|Newspaper Title||Devon Herald (Latrobe, Tas. : 1877 - 1889)|
|Trove Title||The Maitlands|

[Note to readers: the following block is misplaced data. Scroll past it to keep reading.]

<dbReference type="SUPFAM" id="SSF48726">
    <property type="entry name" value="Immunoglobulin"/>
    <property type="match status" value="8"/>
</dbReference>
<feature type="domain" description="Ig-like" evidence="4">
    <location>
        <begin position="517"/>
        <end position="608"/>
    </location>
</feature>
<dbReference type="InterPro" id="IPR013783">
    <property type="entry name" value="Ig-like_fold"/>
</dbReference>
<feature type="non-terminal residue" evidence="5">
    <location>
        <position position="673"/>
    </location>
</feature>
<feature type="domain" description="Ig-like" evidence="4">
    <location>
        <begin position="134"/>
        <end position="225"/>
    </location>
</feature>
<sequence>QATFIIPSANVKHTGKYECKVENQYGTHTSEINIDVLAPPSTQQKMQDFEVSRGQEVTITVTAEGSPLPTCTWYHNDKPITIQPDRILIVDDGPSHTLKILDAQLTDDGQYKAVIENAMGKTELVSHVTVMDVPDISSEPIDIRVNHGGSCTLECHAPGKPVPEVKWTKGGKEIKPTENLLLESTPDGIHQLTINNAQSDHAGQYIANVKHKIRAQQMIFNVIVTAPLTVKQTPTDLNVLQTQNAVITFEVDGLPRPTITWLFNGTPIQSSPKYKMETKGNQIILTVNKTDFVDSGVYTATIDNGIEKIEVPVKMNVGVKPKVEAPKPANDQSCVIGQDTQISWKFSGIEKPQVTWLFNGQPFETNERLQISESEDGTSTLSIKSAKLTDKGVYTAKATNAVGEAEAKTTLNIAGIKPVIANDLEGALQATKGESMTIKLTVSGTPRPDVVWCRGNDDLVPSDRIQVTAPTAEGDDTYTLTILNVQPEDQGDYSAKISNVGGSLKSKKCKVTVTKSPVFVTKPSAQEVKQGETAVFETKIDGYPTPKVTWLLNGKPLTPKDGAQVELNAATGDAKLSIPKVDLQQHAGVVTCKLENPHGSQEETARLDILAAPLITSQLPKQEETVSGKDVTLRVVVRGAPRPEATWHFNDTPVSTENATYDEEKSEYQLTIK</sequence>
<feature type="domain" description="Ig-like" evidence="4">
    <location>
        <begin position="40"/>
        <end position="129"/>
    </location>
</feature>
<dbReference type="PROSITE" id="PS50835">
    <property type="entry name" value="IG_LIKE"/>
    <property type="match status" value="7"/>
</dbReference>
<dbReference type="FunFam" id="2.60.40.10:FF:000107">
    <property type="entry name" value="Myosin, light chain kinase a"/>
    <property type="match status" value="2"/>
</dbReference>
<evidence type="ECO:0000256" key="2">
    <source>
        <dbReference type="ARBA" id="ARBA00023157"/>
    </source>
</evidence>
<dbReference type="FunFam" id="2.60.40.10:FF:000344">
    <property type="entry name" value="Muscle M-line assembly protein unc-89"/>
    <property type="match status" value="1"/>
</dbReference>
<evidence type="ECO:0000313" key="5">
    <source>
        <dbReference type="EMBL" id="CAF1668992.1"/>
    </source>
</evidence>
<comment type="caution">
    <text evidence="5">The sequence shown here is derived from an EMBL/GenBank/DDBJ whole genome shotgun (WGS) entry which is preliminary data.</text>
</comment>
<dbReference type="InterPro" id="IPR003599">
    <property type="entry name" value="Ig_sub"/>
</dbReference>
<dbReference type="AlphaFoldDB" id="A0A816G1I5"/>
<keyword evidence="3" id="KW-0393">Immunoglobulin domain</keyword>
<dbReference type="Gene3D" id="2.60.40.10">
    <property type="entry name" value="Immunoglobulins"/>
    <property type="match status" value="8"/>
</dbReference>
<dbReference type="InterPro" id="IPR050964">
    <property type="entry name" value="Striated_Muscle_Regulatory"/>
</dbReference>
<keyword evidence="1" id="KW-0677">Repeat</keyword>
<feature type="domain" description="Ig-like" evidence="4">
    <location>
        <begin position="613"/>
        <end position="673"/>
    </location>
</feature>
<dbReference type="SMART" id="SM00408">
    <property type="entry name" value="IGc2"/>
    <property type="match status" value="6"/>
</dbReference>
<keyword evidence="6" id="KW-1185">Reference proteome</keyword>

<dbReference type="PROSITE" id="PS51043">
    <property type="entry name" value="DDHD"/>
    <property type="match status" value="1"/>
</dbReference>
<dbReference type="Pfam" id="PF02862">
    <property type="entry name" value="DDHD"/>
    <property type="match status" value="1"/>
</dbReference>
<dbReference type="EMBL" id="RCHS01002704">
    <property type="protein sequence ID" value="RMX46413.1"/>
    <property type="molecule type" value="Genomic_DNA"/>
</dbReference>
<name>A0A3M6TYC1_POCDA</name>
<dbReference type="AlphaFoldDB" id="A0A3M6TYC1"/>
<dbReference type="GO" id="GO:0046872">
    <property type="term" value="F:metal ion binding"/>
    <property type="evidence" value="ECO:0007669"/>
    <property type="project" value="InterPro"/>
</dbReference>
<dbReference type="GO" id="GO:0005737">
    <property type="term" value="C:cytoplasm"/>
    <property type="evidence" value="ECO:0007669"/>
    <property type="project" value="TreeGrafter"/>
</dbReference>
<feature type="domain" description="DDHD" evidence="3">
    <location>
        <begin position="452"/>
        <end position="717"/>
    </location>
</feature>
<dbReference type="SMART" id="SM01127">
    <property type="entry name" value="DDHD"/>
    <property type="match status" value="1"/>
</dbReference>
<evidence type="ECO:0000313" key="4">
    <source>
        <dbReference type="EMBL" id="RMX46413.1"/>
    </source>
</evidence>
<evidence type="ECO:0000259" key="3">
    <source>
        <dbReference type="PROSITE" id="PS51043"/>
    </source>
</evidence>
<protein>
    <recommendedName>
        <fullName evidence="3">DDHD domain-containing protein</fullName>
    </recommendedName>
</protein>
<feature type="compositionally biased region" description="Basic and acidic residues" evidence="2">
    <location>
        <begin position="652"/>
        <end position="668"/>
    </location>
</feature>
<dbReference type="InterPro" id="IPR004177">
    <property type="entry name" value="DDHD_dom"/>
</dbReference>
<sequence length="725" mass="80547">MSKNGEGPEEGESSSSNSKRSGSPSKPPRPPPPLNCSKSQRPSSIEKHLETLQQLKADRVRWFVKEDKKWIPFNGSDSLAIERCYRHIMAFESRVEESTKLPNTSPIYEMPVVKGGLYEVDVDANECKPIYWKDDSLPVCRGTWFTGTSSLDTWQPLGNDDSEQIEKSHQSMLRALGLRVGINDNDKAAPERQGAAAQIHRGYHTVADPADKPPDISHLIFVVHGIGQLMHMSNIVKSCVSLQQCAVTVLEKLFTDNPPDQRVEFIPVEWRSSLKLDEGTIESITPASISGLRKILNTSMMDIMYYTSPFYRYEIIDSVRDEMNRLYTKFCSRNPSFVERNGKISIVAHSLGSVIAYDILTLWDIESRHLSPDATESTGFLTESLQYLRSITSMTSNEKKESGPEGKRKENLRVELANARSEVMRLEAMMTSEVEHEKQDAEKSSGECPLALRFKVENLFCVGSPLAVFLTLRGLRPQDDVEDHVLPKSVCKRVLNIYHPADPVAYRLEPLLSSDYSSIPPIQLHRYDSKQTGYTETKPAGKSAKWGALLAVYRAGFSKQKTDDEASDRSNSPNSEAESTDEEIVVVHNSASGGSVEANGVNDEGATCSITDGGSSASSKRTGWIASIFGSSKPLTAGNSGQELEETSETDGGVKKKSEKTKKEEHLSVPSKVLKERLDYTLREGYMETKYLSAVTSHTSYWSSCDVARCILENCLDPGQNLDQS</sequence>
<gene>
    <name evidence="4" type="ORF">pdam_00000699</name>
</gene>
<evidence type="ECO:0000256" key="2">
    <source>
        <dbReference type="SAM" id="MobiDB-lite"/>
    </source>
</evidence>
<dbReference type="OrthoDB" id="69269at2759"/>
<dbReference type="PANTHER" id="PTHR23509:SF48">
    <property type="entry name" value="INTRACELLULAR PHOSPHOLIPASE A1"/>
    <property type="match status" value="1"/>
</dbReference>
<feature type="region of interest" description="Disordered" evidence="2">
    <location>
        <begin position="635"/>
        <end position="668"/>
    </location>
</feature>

It was an exciting time. The turbid breadth of flood water, which looked so innocent and picturesque at a distance, took a new meaning when it surged np against the wheels of the coach, and swirled angrily away on the other side, as if it felt defrauded of its lawful prey. The near-side wheeler was restless and uneasy. Every now and again ho plunged his nose down into the turbid waters, and then flung it up with a jerk, as if he had seen a snake, snorting and plunging all the time evidently in the most abject terror. About thirty yards ahead of the coach, Henry Maitland piloted the way. The coach was now about half-way across. " Hi 1 boss, ain't you going toomuch to the left ?" yelled the driver. " It's all right, you follow my track," called back Maitland over his shoulder. " His track seems to me darned peculiar," muttered Jack under his breath, as he took a fresh hold of the near wheeler's rein. The track was peculiar.. Maitland seemed to be picking his way, going a little to the right and then to the left. The water left no trace of his passage, and the driver, in spite of himself, always kept following him in a bee line. They were within about two hundred yards of the landing place, when suddenly the near wheeler lost his footing. He was out of his depth. The leaders had swerved to one side and had escaped the hole. Instantly the driver jammed down the break, and-stopped the coach, which, of course, had only been going at a walking pace. Fortunately, the leaders were tractable, and stood still. The off-side wheeler instinctively recognised bis danger, and planting his feet firmly, held up against his struggling companion. The moment was one of imminent danger.. The frantic horse plunged and reared, now feeling the bottom with his hind feet, and now plunging head foremost into the boiling water. His struggles were becoming weaker. In two minutes he would be drowned, but before that he would probably startle the other horses, and drag the coaoh into the abyss.